english girl at home

A Sewing & Knitting Blog, Made in Birmingham, England


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1983 Inspired Tees

The Smiths Screenprinted Seamwork Tees

Hi everyone, I’m sharing some photos taken in our garden today, which is possibly the furthest I’m venturing for any blog photos for a little while. I haven’t been stuck at home long enough to actually tackle any gardening yet (it may be coming), but I did pop outside to get some pictures of these t-shirts, and to join in with an online tap class on the patio (not pictured).

The Smiths Screenprinted Seamwork Tees

These t-shirts are one of my projects for the Sew Your Birth Year challenge currently being run by The Sewcialists. I was born in 1983, the same year my favourite band, The Smiths, formed and first toured. These tees are based on the design of a t-shirt from that original tour, featuring the band name and a bunch of daffodils. I was originally just making myself one but Phil requested one too, cue matchy matchy photos!

The Smiths Screenprinted Seamwork Tees

My t-shirt is a Seamwork Jane tee (size XS; see my previous version here). Phil’s t-shirt a pattern hack, it’s the neckline and shoulders of the Thread Theory Strathcona Henley, and the body of the Seamwork Eugene, graded between the two at the armhole (also using the sleevehead of the Strathcona, but the bottom of the sleeve is the Eugene!).

The Smiths Screenprinted Seamwork Tees

The fabric for both is a ‘Maria’ cotton jersey from Sew Me Sunshine. I completely overlooked that a t-shirt for Phil requires more fabric than I am used to ordering to make a t-shirt for me, and I used every scrap of the 1.5 metres of fabric I ordered (to hell with grainlines) to cut out these tees. I very carelessly pre-washed the white fabric along with some coloured jersey and it came out of the washing machine a light pink (the tees are pinker in real life than they look in these photos). Despite my errors the t-shirts came to fruition, and if anything a pink t-shirt is more interesting than a white one!

The Smiths Screenprinted Seamwork Tees

I screen printed the designs by cutting three stencils out on acetate sheets (one for each colour), and printing through these using a screen and fabric printing inks. I haven’t done any screen printing for quite some time and the black lettering is quite patchy, but I don’t think that looks out of place on a band tee.

The Smiths Screenprinted Seamwork Tees

I have another 1983 inspired project to share very soon. Due to being a teenager at the time, the 90s is the decade where I have most personal connection with the clothes, including with lots of individual garments I wore or wanted to wear, but it has been really good fun to find sewing inspiration from the year I was born.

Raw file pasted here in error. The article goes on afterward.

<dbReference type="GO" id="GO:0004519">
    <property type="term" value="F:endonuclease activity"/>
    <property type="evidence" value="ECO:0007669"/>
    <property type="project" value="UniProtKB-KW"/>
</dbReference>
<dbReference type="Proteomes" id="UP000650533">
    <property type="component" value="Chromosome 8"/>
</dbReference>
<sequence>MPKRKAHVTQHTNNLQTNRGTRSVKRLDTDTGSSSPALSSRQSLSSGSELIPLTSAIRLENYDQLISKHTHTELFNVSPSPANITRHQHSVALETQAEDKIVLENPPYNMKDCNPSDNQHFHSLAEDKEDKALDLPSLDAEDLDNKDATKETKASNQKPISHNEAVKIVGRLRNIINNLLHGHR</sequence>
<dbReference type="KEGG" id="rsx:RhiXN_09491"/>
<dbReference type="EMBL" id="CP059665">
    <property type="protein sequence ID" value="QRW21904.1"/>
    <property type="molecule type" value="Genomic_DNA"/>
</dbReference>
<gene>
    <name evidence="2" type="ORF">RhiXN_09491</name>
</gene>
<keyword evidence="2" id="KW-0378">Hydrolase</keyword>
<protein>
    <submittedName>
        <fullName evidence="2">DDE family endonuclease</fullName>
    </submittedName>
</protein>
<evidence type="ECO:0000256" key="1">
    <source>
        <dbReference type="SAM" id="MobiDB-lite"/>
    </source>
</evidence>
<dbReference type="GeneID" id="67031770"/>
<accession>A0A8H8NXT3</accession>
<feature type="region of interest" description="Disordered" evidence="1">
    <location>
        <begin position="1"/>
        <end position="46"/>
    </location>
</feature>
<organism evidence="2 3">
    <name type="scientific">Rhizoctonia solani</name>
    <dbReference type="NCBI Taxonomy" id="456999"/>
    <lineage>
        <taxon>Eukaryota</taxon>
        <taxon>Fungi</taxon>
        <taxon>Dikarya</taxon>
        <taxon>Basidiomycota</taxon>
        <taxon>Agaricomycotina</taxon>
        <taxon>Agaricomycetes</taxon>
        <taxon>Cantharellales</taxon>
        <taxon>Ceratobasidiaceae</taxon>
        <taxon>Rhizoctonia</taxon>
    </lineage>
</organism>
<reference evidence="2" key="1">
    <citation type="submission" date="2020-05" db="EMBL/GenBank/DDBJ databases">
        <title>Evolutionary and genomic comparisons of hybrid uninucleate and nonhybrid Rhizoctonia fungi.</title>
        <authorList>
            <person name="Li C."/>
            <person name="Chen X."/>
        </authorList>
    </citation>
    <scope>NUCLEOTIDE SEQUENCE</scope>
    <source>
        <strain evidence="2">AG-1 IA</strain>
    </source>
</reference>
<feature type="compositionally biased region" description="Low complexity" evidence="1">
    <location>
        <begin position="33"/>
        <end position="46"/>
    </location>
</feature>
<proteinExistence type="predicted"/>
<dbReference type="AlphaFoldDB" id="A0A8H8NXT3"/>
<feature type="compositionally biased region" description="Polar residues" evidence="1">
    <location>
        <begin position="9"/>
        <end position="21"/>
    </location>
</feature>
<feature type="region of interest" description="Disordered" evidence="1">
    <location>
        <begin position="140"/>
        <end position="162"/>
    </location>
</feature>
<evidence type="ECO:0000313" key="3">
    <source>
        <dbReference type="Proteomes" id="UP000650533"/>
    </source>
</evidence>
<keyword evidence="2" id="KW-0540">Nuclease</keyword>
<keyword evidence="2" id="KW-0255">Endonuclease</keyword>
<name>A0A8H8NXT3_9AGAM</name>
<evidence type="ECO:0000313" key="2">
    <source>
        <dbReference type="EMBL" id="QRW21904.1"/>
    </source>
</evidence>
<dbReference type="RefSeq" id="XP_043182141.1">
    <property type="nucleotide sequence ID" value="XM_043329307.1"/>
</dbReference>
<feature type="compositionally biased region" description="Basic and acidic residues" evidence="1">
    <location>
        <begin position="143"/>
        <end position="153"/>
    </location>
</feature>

The Smiths Screenprinted Seamwork Tees The Smiths Screenprinted Seamwork Tees


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March Sewing Zine Vlog

No new vlogs for two months and then two in one week!

I’ve just uploaded a new vlog about what I’ve been up to lately, including my plans for the Sewcialists Sew Your Birth Year mini-challenge, and attending a soft basketry workshop.

View it below or via my YouTube channel:

Things mentioned:

The Sewcialists Sew Your Birth Year Mini Challenge

Sugardale, Len Coveralls

SewOver50, #so50visible challenge

My The Maker’s Atelier Asymmetric Gather Dress

Paper Theory Patterns, Olya Shirt/Shirt Dress

Soft basketry workshop with Averil Otiv

The SewBrum Meet-up (Saturday 24th October 2020)

Little Black Duck, Spools of Thread Mini Quilt


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Online Sewing Events Right Now

With in-person meet-ups impossible for most of us at the moment, I’ve compiled a list of some online sewing events. These are a chance to chat to others in the sewing community or to join in with a live sew-along.

I’m talking about these in my latest vlog, and I’ve also shared the list in the latest post on The Sewcialists blog.


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SewBrum 2020 – 24th October

I wanted to pop on the blog to send best wishes to everyone who is being affected by Coronavirus, whether through sickness or risk of sickness, impact on your income or business, or stress at the ongoing uncertainty.

It might sound a bit frivolous, but I also wanted to share a save the date for SewBrum 2020.

This year’s meet-up (which will be the seventh!) will take place on Saturday 24th October 2020. It will be an opportunity to get together in person later this year, and to support independent shops in Birmingham. It’s also a free event so can be a cheap day out (dependent on your travel arrangements). Plus, as a free event, if your plans change nearer the date you can cancel your registration at any time (spaces aren’t limited).

You can sign-up on Eventbrite, and find more information on my blog, including accessibility of the venues we visit.

If you haven’t attended before, SewBrum is a free-to-attend meet-up of people who love to sew in Birmingham, UK. Everyone is welcome. We will start the day in Birmingham city centre and then travel to Guthrie & Ghani in Moseley Village, by bus.

Logo by illustrator and sewist Maike Plenzke.


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Best Beret

Best Beret by James N Watts